Dental tools often assume a 25% load — where you’re only using it one out of every four minutes — and the CFM rating reflects this. If you tend to perform complex surgeries more often, or use your tools for longer periods, it’s advisable to find a CFM that’s significantly higher than the tool requirement.


Things to Avoid

Selecting a quality air compressor involves not only what’s already been presented for the unit, but also a review of your local laws, overall needs and the company you’re working with for your air compressor. Let’s look at those three elements to help you ensure that you know what to look for in a dental air compressors and supplier.


Installation

Always start with a high-quality company in all of your air compressor dealings. Because many air compressor sellers are not the manufacturers, you’ll want to go with a compressor brand that’s well-known and a supplier who is also highly rated for their service and the quality of their deliveries.


To secure a long life for your air compressor, you’ll need to ensure it’s properly installed. Poor installation can cost you money to fix, can create significant noise in your practice and can speed up the time between each maintenance need.


Compressors require a steady supply of clean air, so installation will need to be in a clear and clean space that’s properly ventilated. If your installer doesn’t know the dental business, he or she could be placing your compressor in the wrong spot, and that will both overwork its filters and increase the likelihood of contamination or failure.


Overworking the compressor also tends to create a moisture-rich environment. Over time, this will work in tandem with poor ventilation and can lead to significant risks for contamination and patient harm.


Because the dental community also needs a strong vacuum system, your installer should guarantee you’ve got enough space between these two systems. The closer your compressor is to your vacuum, the greater the risk that you’re pulling in carbon dioxide and then sending this directly into the mouths of patients.


Choose a qualified installer with a strong maintenance record so you can be sure your system is installed correctly. When in doubt, reach out directly and ask your potential partner about their dental work experience and suggestions for your application.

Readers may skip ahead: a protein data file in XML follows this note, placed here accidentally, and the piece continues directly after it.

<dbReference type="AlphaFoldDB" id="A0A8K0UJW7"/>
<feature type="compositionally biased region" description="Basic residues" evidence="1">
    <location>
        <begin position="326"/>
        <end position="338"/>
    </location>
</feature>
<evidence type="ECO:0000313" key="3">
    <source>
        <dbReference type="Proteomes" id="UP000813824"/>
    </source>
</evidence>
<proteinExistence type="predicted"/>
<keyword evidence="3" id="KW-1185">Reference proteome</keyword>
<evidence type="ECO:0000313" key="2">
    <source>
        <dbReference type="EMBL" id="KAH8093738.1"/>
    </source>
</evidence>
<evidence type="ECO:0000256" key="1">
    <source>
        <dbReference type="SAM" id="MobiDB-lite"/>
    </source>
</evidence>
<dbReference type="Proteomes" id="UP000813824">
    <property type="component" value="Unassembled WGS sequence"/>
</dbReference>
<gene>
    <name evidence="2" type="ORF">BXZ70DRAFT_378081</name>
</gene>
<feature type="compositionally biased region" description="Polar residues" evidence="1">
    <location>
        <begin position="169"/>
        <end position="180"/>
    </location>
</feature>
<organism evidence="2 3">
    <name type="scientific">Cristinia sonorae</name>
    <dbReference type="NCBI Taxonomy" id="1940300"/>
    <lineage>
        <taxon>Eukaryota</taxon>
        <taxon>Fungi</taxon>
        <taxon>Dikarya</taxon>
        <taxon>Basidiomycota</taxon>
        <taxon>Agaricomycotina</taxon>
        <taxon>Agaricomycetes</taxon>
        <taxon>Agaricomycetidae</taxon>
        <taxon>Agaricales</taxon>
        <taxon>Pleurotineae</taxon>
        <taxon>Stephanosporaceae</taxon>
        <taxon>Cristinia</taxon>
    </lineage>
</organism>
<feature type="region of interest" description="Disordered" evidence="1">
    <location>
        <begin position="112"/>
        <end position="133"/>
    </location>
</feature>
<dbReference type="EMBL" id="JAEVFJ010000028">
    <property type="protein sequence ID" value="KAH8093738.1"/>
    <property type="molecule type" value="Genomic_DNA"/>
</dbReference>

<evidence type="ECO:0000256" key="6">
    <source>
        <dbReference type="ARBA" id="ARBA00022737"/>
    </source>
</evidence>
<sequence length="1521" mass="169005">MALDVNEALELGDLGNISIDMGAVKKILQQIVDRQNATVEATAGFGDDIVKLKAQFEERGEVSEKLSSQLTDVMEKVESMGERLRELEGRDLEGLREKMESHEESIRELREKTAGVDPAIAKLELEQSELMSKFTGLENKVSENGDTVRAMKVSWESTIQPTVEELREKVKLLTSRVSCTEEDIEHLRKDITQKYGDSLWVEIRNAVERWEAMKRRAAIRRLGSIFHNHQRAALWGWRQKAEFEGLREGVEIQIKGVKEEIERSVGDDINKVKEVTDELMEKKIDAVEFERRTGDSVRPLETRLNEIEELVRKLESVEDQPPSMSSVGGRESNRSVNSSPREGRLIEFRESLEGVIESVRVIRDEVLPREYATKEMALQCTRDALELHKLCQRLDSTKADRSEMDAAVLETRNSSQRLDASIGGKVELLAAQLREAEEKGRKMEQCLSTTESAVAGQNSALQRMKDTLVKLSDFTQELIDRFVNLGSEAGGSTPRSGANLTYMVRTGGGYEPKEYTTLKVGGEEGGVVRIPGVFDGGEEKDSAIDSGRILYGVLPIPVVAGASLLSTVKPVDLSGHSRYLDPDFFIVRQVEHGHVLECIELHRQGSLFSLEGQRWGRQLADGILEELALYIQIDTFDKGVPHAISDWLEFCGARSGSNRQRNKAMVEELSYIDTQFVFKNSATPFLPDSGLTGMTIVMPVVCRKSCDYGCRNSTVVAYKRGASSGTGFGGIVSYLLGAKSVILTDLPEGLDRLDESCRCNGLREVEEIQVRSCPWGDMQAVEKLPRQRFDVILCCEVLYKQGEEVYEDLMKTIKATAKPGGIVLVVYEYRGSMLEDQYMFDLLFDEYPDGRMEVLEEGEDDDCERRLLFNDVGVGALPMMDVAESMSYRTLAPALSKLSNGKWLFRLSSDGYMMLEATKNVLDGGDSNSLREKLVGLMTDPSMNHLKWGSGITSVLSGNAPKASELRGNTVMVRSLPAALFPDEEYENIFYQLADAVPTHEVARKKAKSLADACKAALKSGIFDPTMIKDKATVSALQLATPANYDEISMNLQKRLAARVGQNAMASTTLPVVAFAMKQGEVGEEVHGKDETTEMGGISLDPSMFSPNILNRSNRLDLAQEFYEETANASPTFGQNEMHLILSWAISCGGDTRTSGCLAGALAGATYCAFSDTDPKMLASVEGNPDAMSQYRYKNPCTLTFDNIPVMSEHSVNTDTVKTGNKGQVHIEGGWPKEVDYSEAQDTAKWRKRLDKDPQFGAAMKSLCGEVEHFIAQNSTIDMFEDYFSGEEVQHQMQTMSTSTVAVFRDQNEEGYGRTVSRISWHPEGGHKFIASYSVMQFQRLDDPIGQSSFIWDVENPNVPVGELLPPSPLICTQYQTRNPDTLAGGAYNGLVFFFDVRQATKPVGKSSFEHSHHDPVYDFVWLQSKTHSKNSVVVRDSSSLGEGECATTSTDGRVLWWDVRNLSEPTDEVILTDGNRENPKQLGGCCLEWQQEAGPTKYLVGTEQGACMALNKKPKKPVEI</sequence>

Safety Requirements

Different countries, states and towns have different requirements for using and installing air compressors of various sizes. Ask your compressor partner about what’s important in your area. Often, these requirements will be limited to large tanks or high pressure ratings, but the actual requirements can vary widely.


You may also face different safety regulations by operating a dental practice. This can set safety requirements for any equipment you use, so you’ll have to turn to your local governing body to determine if there are restrictions for your air compressor.


Again, your compressor partner should understand all of this information and can assist you in searching for any specific rules that may apply to your businesses and location.


Fits Today’s Practice

How many tools do you use today? What about tomorrow? Are you planning on expanding your business in the near future?


Business growth in the dental space is often related to customer demand and availability of additional space or rooms in your current building. Air compressors are usually the last thing on people’s minds when it comes to growing the practice.


If you double your number of dentists or surgery applications, but don’t double the capacity of your compressor, you’ll be overworking your compressor. Overworked compressors generate more heat and moisture, plus have greater wear on internal parts. All of these can lead to greater dangers and damage, harming your practice and your bottom line in the long run.


Air system piping and air receivers also play an important role in air compressor installation. You’ll need a proper fit for each to ensure that your chairs operate correctly and the air you need is always ready.